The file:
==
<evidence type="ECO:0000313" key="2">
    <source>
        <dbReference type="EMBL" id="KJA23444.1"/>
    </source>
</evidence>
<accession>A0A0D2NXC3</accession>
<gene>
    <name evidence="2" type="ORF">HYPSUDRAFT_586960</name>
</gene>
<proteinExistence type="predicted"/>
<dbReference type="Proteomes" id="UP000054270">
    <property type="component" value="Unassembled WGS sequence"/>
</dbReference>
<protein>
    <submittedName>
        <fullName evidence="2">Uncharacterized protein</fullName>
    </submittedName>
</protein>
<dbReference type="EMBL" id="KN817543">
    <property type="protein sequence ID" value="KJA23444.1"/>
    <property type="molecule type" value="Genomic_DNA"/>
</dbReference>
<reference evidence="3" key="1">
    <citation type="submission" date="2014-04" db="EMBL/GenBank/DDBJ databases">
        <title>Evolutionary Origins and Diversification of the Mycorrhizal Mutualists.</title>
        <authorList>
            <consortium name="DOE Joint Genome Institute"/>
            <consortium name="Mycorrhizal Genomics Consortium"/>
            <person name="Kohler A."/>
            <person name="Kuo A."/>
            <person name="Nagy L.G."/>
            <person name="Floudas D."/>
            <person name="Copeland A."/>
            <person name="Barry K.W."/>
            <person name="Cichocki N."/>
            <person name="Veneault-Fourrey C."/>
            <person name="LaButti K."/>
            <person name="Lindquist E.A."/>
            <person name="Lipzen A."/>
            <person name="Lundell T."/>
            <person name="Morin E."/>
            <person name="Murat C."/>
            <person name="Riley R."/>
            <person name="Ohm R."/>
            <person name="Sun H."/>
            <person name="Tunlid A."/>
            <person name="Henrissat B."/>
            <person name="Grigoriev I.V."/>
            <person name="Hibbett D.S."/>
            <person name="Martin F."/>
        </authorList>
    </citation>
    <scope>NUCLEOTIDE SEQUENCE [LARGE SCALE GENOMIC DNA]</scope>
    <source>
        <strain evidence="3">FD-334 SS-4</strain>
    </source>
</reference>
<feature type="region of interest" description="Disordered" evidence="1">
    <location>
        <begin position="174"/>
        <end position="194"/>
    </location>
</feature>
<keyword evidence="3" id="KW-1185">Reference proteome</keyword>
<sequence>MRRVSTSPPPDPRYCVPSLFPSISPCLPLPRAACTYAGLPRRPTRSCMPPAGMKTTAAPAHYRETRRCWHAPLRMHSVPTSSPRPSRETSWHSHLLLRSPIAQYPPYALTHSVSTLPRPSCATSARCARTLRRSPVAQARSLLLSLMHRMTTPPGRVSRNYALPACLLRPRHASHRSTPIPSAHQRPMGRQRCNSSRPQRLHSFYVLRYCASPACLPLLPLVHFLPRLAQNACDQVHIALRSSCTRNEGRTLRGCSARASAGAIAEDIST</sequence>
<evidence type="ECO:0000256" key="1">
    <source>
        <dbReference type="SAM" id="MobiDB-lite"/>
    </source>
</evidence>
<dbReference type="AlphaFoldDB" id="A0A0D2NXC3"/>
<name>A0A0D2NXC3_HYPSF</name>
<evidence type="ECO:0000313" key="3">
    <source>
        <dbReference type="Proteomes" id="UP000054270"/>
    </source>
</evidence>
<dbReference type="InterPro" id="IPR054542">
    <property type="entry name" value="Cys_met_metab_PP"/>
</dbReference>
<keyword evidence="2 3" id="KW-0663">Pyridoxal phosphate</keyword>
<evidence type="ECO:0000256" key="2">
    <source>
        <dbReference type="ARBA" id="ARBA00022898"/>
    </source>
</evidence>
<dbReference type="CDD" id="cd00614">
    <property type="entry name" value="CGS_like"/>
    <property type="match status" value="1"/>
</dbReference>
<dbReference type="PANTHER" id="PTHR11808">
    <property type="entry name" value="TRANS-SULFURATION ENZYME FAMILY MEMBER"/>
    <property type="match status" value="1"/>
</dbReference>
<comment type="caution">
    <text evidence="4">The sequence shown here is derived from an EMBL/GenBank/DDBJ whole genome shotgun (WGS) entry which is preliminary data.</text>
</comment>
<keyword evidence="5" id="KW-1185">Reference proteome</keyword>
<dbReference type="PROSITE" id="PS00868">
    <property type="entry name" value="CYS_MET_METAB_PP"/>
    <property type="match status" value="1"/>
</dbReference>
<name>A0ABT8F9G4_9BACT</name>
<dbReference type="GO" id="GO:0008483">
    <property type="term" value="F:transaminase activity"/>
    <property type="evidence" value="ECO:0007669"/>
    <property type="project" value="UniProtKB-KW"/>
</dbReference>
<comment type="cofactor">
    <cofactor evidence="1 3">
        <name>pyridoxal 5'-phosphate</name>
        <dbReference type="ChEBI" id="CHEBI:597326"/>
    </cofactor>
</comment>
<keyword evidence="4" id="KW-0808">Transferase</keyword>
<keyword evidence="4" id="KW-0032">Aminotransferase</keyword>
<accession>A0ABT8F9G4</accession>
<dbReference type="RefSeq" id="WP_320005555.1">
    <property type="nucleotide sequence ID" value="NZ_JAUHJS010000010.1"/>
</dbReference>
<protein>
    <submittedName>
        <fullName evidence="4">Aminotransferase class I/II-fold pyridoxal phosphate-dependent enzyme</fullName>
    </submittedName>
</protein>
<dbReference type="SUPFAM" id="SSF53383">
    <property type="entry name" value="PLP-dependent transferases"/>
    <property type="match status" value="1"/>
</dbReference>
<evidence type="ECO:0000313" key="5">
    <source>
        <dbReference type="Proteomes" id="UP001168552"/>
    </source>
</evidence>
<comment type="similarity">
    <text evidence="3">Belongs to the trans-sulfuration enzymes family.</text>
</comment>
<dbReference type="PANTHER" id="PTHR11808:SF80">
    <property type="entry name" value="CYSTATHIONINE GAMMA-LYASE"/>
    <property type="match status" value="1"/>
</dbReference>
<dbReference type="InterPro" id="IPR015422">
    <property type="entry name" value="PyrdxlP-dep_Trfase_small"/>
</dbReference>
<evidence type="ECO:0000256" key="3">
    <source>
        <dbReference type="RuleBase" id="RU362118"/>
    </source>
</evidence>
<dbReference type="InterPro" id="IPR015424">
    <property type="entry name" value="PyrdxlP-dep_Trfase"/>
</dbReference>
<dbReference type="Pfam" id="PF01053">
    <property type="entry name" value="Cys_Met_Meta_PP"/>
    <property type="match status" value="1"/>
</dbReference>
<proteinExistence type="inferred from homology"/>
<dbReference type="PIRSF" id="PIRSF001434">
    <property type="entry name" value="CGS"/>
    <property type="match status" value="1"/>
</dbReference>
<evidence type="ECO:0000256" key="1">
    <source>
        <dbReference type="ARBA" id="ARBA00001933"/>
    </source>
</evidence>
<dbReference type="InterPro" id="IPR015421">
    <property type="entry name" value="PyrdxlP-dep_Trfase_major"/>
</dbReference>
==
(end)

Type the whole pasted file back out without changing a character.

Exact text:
<evidence type="ECO:0000313" key="2">
    <source>
        <dbReference type="EMBL" id="KJA23444.1"/>
    </source>
</evidence>
<accession>A0A0D2NXC3</accession>
<gene>
    <name evidence="2" type="ORF">HYPSUDRAFT_586960</name>
</gene>
<proteinExistence type="predicted"/>
<dbReference type="Proteomes" id="UP000054270">
    <property type="component" value="Unassembled WGS sequence"/>
</dbReference>
<protein>
    <submittedName>
        <fullName evidence="2">Uncharacterized protein</fullName>
    </submittedName>
</protein>
<dbReference type="EMBL" id="KN817543">
    <property type="protein sequence ID" value="KJA23444.1"/>
    <property type="molecule type" value="Genomic_DNA"/>
</dbReference>
<reference evidence="3" key="1">
    <citation type="submission" date="2014-04" db="EMBL/GenBank/DDBJ databases">
        <title>Evolutionary Origins and Diversification of the Mycorrhizal Mutualists.</title>
        <authorList>
            <consortium name="DOE Joint Genome Institute"/>
            <consortium name="Mycorrhizal Genomics Consortium"/>
            <person name="Kohler A."/>
            <person name="Kuo A."/>
            <person name="Nagy L.G."/>
            <person name="Floudas D."/>
            <person name="Copeland A."/>
            <person name="Barry K.W."/>
            <person name="Cichocki N."/>
            <person name="Veneault-Fourrey C."/>
            <person name="LaButti K."/>
            <person name="Lindquist E.A."/>
            <person name="Lipzen A."/>
            <person name="Lundell T."/>
            <person name="Morin E."/>
            <person name="Murat C."/>
            <person name="Riley R."/>
            <person name="Ohm R."/>
            <person name="Sun H."/>
            <person name="Tunlid A."/>
            <person name="Henrissat B."/>
            <person name="Grigoriev I.V."/>
            <person name="Hibbett D.S."/>
            <person name="Martin F."/>
        </authorList>
    </citation>
    <scope>NUCLEOTIDE SEQUENCE [LARGE SCALE GENOMIC DNA]</scope>
    <source>
        <strain evidence="3">FD-334 SS-4</strain>
    </source>
</reference>
<feature type="region of interest" description="Disordered" evidence="1">
    <location>
        <begin position="174"/>
        <end position="194"/>
    </location>
</feature>
<keyword evidence="3" id="KW-1185">Reference proteome</keyword>
<sequence>MRRVSTSPPPDPRYCVPSLFPSISPCLPLPRAACTYAGLPRRPTRSCMPPAGMKTTAAPAHYRETRRCWHAPLRMHSVPTSSPRPSRETSWHSHLLLRSPIAQYPPYALTHSVSTLPRPSCATSARCARTLRRSPVAQARSLLLSLMHRMTTPPGRVSRNYALPACLLRPRHASHRSTPIPSAHQRPMGRQRCNSSRPQRLHSFYVLRYCASPACLPLLPLVHFLPRLAQNACDQVHIALRSSCTRNEGRTLRGCSARASAGAIAEDIST</sequence>
<evidence type="ECO:0000256" key="1">
    <source>
        <dbReference type="SAM" id="MobiDB-lite"/>
    </source>
</evidence>
<dbReference type="AlphaFoldDB" id="A0A0D2NXC3"/>
<name>A0A0D2NXC3_HYPSF</name>
<evidence type="ECO:0000313" key="3">
    <source>
        <dbReference type="Proteomes" id="UP000054270"/>
    </source>
</evidence>
<dbReference type="InterPro" id="IPR054542">
    <property type="entry name" value="Cys_met_metab_PP"/>
</dbReference>
<keyword evidence="2 3" id="KW-0663">Pyridoxal phosphate</keyword>
<evidence type="ECO:0000256" key="2">
    <source>
        <dbReference type="ARBA" id="ARBA00022898"/>
    </source>
</evidence>
<dbReference type="CDD" id="cd00614">
    <property type="entry name" value="CGS_like"/>
    <property type="match status" value="1"/>
</dbReference>
<dbReference type="PANTHER" id="PTHR11808">
    <property type="entry name" value="TRANS-SULFURATION ENZYME FAMILY MEMBER"/>
    <property type="match status" value="1"/>
</dbReference>
<comment type="caution">
    <text evidence="4">The sequence shown here is derived from an EMBL/GenBank/DDBJ whole genome shotgun (WGS) entry which is preliminary data.</text>
</comment>
<keyword evidence="5" id="KW-1185">Reference proteome</keyword>
<dbReference type="PROSITE" id="PS00868">
    <property type="entry name" value="CYS_MET_METAB_PP"/>
    <property type="match status" value="1"/>
</dbReference>
<name>A0ABT8F9G4_9BACT</name>
<dbReference type="GO" id="GO:0008483">
    <property type="term" value="F:transaminase activity"/>
    <property type="evidence" value="ECO:0007669"/>
    <property type="project" value="UniProtKB-KW"/>
</dbReference>
<comment type="cofactor">
    <cofactor evidence="1 3">
        <name>pyridoxal 5'-phosphate</name>
        <dbReference type="ChEBI" id="CHEBI:597326"/>
    </cofactor>
</comment>
<keyword evidence="4" id="KW-0808">Transferase</keyword>
<keyword evidence="4" id="KW-0032">Aminotransferase</keyword>
<accession>A0ABT8F9G4</accession>
<dbReference type="RefSeq" id="WP_320005555.1">
    <property type="nucleotide sequence ID" value="NZ_JAUHJS010000010.1"/>
</dbReference>
<protein>
    <submittedName>
        <fullName evidence="4">Aminotransferase class I/II-fold pyridoxal phosphate-dependent enzyme</fullName>
    </submittedName>
</protein>
<dbReference type="SUPFAM" id="SSF53383">
    <property type="entry name" value="PLP-dependent transferases"/>
    <property type="match status" value="1"/>
</dbReference>
<evidence type="ECO:0000313" key="5">
    <source>
        <dbReference type="Proteomes" id="UP001168552"/>
    </source>
</evidence>
<comment type="similarity">
    <text evidence="3">Belongs to the trans-sulfuration enzymes family.</text>
</comment>
<dbReference type="PANTHER" id="PTHR11808:SF80">
    <property type="entry name" value="CYSTATHIONINE GAMMA-LYASE"/>
    <property type="match status" value="1"/>
</dbReference>
<dbReference type="InterPro" id="IPR015422">
    <property type="entry name" value="PyrdxlP-dep_Trfase_small"/>
</dbReference>
<evidence type="ECO:0000256" key="3">
    <source>
        <dbReference type="RuleBase" id="RU362118"/>
    </source>
</evidence>
<dbReference type="InterPro" id="IPR015424">
    <property type="entry name" value="PyrdxlP-dep_Trfase"/>
</dbReference>
<dbReference type="Pfam" id="PF01053">
    <property type="entry name" value="Cys_Met_Meta_PP"/>
    <property type="match status" value="1"/>
</dbReference>
<proteinExistence type="inferred from homology"/>
<dbReference type="PIRSF" id="PIRSF001434">
    <property type="entry name" value="CGS"/>
    <property type="match status" value="1"/>
</dbReference>
<evidence type="ECO:0000256" key="1">
    <source>
        <dbReference type="ARBA" id="ARBA00001933"/>
    </source>
</evidence>
<dbReference type="InterPro" id="IPR015421">
    <property type="entry name" value="PyrdxlP-dep_Trfase_major"/>
</dbReference>